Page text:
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  • Patrick Kiely

SENTRY validated for biogas monitoring

The SENTRY system was installed July 2017 at CNETE (Centre National en Electrochimie et en Technologies Environnementales) or National Center in Electrochemistry and Environmental Technologies testing facility in Quebec, Canada.


SENTRY sensor system installed

A system was installed in two duplicate Anaerobic Digesters processing waste activated sludge. A pre-treatment step was added to one of the reactors, and the differences between the systems were analyzed using a SENTRY system installed in each. The sensor is demonstrated to be a key tool in understanding the conditions in test and control AD systems.


For continuing anaerobic digestion activities the sensor could be applied to

(1) Characterizing the impact of pre-treatment on influent wastewater streams,

(2) Providing correlations to real-time biogas production and

(3) Optimizing feed cycle times to ensure removal of bio-available carbon.


SENTRY data recorded for paralell AD systems

The major conclusions from the report are outlined as follows:


(1) Characterizing impact of pre-treatment:

· The pre-treatment accounted a 22.9% increase in biogas production between the test and control system. Further analysis of fractionation of the remaining organic material could be beneficial for understanding the full effect of the pretreatment.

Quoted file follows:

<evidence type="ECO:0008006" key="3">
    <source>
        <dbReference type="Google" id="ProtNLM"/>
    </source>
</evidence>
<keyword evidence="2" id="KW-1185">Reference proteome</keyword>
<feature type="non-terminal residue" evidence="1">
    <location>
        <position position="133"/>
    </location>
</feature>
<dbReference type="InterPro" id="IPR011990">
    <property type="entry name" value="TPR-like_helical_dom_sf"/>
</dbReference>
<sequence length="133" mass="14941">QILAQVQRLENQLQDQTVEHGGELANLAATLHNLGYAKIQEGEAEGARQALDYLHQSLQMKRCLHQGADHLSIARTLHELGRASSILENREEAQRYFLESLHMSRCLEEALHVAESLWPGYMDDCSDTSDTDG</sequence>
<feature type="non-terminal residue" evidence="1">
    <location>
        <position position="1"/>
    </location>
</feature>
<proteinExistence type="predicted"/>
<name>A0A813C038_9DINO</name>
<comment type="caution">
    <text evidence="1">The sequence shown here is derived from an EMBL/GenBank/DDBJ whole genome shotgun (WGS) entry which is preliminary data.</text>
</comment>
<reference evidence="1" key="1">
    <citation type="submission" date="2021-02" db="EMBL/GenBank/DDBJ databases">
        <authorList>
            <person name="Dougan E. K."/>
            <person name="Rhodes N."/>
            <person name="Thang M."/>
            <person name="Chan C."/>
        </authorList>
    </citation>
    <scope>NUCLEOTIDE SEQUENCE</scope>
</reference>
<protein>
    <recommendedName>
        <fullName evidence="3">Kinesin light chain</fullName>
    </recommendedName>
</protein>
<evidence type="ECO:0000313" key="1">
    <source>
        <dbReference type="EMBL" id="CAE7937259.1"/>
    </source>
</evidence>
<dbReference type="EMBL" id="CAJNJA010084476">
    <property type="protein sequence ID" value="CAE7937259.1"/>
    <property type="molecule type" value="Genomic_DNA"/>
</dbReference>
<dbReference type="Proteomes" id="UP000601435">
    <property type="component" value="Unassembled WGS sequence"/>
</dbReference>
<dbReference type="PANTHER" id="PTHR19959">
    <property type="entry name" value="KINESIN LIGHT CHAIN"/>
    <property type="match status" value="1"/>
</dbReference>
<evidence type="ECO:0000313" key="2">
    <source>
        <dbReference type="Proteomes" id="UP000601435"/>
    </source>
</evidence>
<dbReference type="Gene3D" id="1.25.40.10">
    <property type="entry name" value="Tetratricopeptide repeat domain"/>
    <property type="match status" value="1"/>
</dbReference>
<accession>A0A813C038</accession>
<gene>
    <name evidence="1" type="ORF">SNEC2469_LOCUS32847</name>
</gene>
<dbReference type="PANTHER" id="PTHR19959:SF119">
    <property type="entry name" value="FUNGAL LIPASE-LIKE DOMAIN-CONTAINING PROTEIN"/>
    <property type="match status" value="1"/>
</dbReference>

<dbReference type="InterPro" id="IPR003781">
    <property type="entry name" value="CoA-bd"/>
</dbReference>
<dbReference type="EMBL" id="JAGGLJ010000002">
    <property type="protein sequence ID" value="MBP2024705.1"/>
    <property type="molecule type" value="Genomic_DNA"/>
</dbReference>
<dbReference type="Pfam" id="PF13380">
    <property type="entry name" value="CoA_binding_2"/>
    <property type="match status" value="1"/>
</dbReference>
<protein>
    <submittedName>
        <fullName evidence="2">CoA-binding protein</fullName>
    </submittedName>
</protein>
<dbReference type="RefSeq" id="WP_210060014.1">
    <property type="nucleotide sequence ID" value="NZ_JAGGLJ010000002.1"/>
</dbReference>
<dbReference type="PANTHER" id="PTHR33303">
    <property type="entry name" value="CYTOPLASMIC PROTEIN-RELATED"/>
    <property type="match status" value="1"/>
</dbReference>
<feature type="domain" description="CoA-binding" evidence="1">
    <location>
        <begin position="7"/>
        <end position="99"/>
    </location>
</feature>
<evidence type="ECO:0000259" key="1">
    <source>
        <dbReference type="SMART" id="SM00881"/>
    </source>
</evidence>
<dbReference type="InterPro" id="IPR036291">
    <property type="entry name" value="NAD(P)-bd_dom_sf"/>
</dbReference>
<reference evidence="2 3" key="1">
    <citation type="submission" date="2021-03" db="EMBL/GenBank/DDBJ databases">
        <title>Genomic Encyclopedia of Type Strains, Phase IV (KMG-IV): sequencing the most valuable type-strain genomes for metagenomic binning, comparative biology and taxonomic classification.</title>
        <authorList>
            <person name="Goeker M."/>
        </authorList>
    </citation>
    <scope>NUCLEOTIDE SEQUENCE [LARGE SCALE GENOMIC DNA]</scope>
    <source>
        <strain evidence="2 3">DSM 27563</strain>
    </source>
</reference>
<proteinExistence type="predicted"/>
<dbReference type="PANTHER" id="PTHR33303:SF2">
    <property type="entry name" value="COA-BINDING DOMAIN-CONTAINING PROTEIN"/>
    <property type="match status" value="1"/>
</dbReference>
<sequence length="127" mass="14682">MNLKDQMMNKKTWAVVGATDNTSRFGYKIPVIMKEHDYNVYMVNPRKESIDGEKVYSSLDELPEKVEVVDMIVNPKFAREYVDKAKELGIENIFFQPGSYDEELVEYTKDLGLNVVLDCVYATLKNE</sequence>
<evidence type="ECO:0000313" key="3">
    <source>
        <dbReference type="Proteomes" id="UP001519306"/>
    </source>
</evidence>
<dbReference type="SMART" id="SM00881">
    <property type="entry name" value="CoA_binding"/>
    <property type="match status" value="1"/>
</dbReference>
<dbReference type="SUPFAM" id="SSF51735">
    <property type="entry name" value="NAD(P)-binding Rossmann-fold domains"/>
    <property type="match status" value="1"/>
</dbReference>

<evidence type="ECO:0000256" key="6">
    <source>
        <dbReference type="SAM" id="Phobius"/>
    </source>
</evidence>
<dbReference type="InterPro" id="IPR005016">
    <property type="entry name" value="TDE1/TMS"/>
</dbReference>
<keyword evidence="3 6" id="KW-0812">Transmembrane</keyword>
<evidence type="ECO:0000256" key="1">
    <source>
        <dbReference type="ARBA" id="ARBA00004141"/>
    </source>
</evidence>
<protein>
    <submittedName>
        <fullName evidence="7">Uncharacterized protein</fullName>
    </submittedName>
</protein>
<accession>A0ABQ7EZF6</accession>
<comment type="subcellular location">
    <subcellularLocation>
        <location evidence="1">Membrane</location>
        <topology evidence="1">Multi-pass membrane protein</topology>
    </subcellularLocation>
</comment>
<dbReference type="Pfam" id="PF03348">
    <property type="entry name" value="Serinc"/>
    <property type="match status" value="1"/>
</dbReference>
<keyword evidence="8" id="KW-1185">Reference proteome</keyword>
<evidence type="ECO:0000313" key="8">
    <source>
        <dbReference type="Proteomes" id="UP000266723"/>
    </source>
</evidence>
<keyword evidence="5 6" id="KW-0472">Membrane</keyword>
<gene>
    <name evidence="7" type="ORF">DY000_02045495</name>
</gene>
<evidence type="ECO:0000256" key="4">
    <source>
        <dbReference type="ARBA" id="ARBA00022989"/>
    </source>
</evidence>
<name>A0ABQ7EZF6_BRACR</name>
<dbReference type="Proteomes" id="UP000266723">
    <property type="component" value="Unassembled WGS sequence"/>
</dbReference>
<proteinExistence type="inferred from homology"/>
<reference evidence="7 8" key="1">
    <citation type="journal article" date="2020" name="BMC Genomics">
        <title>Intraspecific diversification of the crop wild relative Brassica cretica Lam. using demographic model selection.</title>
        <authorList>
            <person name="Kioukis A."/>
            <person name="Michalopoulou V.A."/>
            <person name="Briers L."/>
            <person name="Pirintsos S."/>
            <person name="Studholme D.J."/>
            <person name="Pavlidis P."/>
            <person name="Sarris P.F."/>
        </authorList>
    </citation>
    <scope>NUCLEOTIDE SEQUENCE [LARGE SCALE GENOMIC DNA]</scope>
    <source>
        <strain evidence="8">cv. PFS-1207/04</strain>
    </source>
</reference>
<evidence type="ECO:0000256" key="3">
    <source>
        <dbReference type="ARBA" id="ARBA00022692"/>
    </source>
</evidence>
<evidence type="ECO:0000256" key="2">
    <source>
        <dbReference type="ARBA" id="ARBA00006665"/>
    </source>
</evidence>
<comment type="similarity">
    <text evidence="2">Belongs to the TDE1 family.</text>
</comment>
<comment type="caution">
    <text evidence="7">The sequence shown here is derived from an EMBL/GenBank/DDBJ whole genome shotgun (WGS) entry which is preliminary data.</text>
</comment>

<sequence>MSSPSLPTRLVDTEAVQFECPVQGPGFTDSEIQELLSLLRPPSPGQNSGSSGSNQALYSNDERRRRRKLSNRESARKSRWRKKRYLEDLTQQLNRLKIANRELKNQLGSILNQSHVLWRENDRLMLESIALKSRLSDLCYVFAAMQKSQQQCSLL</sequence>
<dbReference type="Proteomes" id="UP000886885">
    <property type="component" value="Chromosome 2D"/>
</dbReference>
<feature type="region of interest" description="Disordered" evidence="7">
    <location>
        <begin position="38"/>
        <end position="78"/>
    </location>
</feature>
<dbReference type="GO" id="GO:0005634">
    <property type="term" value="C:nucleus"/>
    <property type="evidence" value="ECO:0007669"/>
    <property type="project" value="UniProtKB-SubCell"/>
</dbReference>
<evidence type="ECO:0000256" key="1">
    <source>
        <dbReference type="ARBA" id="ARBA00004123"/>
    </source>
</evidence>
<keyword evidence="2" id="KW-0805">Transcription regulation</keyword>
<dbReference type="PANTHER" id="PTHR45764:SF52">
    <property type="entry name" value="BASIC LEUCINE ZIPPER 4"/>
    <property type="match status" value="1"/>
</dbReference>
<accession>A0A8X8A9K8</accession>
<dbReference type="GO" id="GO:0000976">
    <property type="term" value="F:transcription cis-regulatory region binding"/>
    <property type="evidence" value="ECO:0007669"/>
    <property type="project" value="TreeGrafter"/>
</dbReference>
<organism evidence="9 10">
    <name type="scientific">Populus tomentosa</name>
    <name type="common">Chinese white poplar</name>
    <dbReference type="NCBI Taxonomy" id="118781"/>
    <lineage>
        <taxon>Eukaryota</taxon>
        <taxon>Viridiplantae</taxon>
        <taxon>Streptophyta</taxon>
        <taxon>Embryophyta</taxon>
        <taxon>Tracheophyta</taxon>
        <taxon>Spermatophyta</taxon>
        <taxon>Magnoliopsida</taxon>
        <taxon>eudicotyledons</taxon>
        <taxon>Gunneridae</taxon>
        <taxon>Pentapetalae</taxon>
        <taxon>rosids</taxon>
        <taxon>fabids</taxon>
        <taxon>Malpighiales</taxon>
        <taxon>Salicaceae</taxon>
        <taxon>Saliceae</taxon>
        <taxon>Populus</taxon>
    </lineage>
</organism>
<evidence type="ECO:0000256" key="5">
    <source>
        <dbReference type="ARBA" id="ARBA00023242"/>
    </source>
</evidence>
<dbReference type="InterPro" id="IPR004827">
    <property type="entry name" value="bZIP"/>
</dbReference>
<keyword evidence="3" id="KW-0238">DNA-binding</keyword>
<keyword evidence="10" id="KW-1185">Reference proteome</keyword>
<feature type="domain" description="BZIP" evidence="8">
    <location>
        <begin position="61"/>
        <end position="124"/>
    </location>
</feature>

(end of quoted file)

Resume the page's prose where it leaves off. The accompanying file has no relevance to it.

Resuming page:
· The pre-treated wastewater showed more consistent activity throughout the week, suggesting the pretreatment was having a good effect of maximizing the biological activity in the reactor. This also suggested that a potentially longer HRT could produce even higher biogas production and removal rates.


(2) Biogas production:

· Biogas production (and therefore reactor activity) trended well with SENTRY output. This shows great promise as a way to fill in the gaps of data that exist in daily sampling.

· This biogas trend was especially helpful for understanding reactor A (no pretreatment) as the batch mode beginning and end was clearly noticed (typically between noon and 7pm). IWT believes additional loading to this reactor could be achieved during times of low MET.

· The pretreatment step has clearly increased the potential for biogas production of the microbes based on the current HRTs of the reactor.




(3) Process feeding monitoring:

· The SENTRY sensors were able to pick up distinct batch run cycles for each system. 3 times higher average biological activity (MET) and longer cycles were noted in the reactor receiving the pre-treated influent (reactor B), suggesting a more biologically active feed material.

· The sensor displayed the weekly patterns of the feed cycle and response to the feed cycle in real time with sensors placed inside the reactors. Feed dates/times can be observed, as well as when reactions inside the system had slowed down.

· SENTRY data provides operator the option to optimize feeding cycles more closely to MET output. Waiting for BES data to return to baseline would be a suitable strategy for optimized cycle times.



CONCLUSION:

The sensor is demonstrated to be a key tool in understanding the conditions in test and control AD systems. For continuing anaerobic digestion activities the sensor could be applied to

(1) Characterizing the impact of pre-treatment on influent wastewater streams,

(2) Providing correlations to real-time biogas production and

(3) Optimizing feed cycle times to ensure removal of bio-available carbon.


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